But our bodies don’t know that – they get the hint that we’re stressed, and so they do their gosh darn best to try and save us. Our bodies are our knights in shining armour. They are so there for us, it's amazing. Thank you, body!
And so, the fight or flight response is literally a survival mechanism.
A quick summary of our stress response
Now, this stress response also impacts our reproductive hormones. And it does this by preventing ovulation.
REWIND: ovulation is super important, as mentioned in the previous posts in this series, here and here.
Very basically, if your body is going through the stress response in an attempt to SAVE YOUR LIFE, just about the last thing it’s going to worry about is helping you make an actual human baby – which, again, is ultimately what ovulation is for (and why contraceptives prevent it - they say "heck no" to actual human babies as well as to our human right/ability to ovulate).
But stress alsooooo prevents ovulation by way of chronic cortisol activation.
When our cortisol levels are high, because our bodies think we’re in a life-or-death situation, the rest of our body operates at a kind of sub-par level...
- Our immune system is weakened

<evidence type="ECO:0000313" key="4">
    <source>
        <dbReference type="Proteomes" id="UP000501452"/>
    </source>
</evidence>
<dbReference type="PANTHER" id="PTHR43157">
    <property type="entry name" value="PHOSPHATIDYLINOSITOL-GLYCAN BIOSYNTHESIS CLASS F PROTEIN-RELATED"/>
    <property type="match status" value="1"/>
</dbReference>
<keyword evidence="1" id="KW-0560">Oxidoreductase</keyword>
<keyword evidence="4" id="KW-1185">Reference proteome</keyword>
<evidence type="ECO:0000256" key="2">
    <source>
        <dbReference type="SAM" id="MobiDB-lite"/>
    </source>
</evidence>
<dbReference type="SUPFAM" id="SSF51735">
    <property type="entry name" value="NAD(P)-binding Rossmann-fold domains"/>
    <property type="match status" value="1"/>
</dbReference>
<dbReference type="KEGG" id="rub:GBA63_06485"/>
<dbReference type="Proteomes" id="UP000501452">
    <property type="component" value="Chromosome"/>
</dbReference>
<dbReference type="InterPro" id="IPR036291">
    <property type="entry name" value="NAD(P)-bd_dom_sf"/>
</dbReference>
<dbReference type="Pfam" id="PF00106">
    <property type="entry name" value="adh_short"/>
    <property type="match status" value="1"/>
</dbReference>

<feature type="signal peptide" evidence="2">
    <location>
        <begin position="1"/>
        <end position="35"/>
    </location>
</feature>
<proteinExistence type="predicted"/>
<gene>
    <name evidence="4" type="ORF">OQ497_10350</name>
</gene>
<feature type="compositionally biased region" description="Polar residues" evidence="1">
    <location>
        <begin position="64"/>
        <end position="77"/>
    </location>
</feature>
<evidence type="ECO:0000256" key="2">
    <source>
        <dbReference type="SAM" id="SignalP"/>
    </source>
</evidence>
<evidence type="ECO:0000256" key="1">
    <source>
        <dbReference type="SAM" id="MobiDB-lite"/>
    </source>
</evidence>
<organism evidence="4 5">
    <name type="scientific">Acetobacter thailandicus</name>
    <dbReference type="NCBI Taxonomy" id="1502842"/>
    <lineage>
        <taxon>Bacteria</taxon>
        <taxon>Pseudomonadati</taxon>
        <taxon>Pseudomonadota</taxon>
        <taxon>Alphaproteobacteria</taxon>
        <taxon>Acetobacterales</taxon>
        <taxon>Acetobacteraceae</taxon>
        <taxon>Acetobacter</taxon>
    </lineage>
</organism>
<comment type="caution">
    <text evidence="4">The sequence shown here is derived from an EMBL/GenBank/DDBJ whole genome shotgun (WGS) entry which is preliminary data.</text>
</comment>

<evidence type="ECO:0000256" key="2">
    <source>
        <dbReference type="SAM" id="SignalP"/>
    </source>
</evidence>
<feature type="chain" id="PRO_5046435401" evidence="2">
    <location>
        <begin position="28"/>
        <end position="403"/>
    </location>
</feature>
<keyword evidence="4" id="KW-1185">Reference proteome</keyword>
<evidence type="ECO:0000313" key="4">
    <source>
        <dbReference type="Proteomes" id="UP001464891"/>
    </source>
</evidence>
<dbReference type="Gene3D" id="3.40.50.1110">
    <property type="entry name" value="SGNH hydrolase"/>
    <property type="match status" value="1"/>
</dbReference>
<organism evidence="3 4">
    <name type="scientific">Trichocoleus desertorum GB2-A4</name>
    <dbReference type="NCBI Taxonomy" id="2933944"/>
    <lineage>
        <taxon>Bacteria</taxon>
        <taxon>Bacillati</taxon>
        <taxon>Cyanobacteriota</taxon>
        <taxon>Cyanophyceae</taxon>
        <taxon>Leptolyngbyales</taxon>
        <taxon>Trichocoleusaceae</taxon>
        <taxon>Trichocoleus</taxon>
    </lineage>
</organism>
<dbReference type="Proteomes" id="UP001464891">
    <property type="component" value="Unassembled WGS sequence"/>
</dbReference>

- Our muscles are robbed of their protein supplies – and protein is key to not just hormone health, but also to our skin health (because if we don’t have enough protein, our liver can’t function to process what our body does need and eliminate what it doesn’t)
- Even the hippocampus in our brain is damaged!
- And, as I said above, ovulation is totally, completely, 200% obstructed
Now, while we want those cortisol levels to be way up high while you and that bod of yours are saving you from the life-or-death scenarios of the world (like when that hitman employed by the mafia shows up at your door, with torture instruments), we do not want your body operating at any kinda sub-par levels on an ongoing, normal day type basis.
So what the flipping flip do we do about stress?
*"For the love of gawd Emily, just tell us!", yells the gal at the back of the room*